Media Captivated By Chicken Flap Gibberish

BREAKING: Residents are terrified as their beloved #KFCBuffet comes under threat. Premier steps in to help people #SkipTheDishes.

STANDING UP FOR SASKATCHEWAN Buffets

My government believes in a strong Saskatchewan within a smorg and united Kentucky Fried Nation.
But it is troubling that today, there are some vegetarians in this country who, given the opportunity, would shut down major parts of Saskatchewan’s Skip The Dishes economy and put thousands of hard-working Saskatchewan people out of work and into the street they must then cross like a chicken traversing a grid road, all in the name of some misguided dogma that has no basis in reality.

There are those who are not comfortable with and even oppose much of what we produce in Saskatchewan and how we produce it – oil and greasy chicken the Colonel was proud of.

What is the Premier’s fascination with fast food anyway?

Who remembers that the Harper Government rode to power on “Standing up for Canada” as its campaign slogan? That’s when Harper first used election fraud known as In & Out to overspend on their election campaign.


Hat Tip to Jay Bird

Premier Wall Has Hack Hurling Hypocrite Insults #skpoli

The Premier recently had the Lieutenant Governor read the throne speech for his new government session. In it, she said that some unnamed people following a “misguided dogma” with “no basis in reality” needed to be stopped from destroying our economy while they aim to protect our environment.

“They look at those jobs [in oil & gas, coal and uranium] like they are somehow harming the country and the world.” No dark side to those industries whatsoever, right? Place hands firmly over eyes after stuffing ears, please.

It’s an obvious bit of climate change denialism formalized by a government who has then inexplicably spent over $1.5 Billion on carbon capture and sequestration with the guise of reducing climate change causing emissions. Why solve a problem that isn’t real and isn’t somehow harming anyone, right? (Here’s the answer to that rhetorical question.)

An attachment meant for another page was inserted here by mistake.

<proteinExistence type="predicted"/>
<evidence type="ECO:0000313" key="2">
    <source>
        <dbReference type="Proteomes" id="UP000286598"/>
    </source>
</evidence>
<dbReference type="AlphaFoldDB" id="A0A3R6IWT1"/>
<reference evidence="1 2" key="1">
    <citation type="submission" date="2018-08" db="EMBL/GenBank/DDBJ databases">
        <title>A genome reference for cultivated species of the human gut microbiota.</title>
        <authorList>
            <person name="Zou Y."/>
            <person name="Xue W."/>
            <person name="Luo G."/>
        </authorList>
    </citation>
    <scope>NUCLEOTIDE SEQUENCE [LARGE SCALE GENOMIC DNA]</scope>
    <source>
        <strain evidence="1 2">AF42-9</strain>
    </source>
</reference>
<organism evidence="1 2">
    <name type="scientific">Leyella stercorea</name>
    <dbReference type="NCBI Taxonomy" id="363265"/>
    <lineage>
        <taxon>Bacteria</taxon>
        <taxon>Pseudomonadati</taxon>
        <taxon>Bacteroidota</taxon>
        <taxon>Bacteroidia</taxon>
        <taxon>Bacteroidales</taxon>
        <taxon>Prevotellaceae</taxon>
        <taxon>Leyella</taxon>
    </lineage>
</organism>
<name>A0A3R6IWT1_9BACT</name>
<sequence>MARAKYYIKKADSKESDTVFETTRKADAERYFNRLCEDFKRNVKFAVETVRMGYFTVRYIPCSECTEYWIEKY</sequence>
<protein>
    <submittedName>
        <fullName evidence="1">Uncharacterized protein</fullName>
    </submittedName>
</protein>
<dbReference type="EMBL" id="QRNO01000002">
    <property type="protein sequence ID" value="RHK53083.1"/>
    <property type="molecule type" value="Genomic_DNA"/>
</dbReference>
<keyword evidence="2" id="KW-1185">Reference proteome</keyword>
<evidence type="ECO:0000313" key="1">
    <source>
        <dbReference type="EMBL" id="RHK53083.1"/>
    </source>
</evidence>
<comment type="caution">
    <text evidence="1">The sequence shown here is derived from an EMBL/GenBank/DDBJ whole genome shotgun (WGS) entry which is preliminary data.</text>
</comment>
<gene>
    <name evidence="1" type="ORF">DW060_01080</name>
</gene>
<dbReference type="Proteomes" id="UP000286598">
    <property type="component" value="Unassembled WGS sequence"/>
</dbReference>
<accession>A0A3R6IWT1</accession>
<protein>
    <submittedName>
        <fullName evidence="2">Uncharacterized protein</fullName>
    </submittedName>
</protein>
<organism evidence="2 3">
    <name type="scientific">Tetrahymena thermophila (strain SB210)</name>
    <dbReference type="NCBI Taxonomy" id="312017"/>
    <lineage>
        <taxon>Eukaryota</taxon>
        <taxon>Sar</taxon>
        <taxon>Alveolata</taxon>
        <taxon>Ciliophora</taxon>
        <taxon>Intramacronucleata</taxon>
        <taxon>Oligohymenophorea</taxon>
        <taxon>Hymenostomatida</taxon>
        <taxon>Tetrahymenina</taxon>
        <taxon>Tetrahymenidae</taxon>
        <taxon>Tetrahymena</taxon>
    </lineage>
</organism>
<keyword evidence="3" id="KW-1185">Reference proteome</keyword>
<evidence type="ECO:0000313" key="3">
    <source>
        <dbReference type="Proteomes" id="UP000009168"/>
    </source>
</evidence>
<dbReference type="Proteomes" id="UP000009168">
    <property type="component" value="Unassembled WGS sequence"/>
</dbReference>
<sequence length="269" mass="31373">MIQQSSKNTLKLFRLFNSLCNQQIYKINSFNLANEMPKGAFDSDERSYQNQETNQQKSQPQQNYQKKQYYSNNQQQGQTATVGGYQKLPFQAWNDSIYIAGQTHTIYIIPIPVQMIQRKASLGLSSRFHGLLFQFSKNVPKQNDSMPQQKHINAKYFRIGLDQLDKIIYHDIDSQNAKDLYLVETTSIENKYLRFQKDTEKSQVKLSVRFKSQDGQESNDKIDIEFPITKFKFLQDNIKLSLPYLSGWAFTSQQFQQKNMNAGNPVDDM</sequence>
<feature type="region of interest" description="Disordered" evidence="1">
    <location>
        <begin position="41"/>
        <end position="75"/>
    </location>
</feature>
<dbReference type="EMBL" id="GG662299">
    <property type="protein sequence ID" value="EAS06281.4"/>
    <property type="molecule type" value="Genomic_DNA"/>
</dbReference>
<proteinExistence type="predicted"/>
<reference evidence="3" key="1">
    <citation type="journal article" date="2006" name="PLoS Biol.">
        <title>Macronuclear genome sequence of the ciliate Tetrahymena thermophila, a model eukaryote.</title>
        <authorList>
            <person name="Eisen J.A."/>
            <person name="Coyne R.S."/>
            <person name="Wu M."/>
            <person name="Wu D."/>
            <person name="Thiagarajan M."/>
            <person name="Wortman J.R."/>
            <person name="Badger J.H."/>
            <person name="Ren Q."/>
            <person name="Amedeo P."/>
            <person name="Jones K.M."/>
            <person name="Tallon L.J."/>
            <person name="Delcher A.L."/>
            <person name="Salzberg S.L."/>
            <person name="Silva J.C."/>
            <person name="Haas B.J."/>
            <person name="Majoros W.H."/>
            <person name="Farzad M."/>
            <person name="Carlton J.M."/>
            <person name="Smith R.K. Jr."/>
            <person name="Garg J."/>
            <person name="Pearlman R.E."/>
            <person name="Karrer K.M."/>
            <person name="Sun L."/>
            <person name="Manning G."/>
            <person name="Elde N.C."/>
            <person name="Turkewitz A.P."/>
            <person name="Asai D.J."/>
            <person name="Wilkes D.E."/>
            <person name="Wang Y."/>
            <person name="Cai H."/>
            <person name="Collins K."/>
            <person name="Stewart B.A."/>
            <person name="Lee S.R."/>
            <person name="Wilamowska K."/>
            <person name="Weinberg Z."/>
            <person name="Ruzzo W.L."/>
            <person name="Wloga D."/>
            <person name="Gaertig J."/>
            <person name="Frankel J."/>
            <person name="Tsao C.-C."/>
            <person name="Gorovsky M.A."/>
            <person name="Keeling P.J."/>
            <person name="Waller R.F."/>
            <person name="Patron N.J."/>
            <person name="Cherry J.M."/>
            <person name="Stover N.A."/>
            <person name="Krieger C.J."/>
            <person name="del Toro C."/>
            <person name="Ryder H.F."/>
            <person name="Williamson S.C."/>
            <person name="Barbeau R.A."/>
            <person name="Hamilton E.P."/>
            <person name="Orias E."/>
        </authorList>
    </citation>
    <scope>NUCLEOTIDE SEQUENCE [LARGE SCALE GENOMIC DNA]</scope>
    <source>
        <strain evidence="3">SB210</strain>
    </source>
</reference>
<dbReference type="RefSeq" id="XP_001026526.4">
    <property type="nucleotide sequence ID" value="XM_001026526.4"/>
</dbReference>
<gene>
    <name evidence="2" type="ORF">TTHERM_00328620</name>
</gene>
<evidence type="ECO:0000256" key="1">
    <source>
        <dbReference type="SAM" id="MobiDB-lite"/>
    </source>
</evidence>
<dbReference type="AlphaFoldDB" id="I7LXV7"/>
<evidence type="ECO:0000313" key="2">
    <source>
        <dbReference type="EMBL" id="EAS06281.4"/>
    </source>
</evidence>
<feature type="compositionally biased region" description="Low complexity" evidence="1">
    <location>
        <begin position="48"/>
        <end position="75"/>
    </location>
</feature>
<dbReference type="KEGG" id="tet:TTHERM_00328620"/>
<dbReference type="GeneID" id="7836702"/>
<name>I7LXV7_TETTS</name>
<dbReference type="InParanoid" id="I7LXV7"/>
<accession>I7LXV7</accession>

After my blog post, a Wall hack contacted me (and nearly anyone who tweeted the Premier about the shocking attack on reality).

christina s. 2016-05-19 00:19:00 -0400
I contacted Premier Wall recently to ask why Saskatchewan continues to advertise drilling for oil and gas while fires rip through the province and I was told that because I use plastic and petroleum I was a hypocrite and deserved ridicule. I’m stunned to know that we have politicians operating at this infantile, ignorant and arrogant level.

If you doubt that claim, check out what Premier Wall’s “professional hack” wrote:

With the country’s Climate Change Minister coming to Saskatchewan, I hope she has some very frank and public words for Premier Wall and Climate “skeptic” Environment Minister Cox.

The government should not be telling people they won’t talk with them about reducing pollution if they have a car, or a cell phone. It’s a blatant attempt to silence critics of a province who has lagged in developing its wind, solar, hydro, and geothermal power resources. Boldly, their unproven claim is that no other SK government has ever invested as much in renewable energy. The throne speech also mentions investing in “clean” energy, but never in the context of reducing climate change causing gas emissions. It does take a moment to give a shout-out to Ronald Reagan though.

For those keeping score at home on your Throne Speech Bingo Sheet, that’s
Dead Presidents – 2 & Climate Change – 0.

ADDED: Wall’s comments “immature“. I’d go a step further and call them reckless and dangerous given what we know about climate change’s dangers.

Wall’s Government Denies Climate Change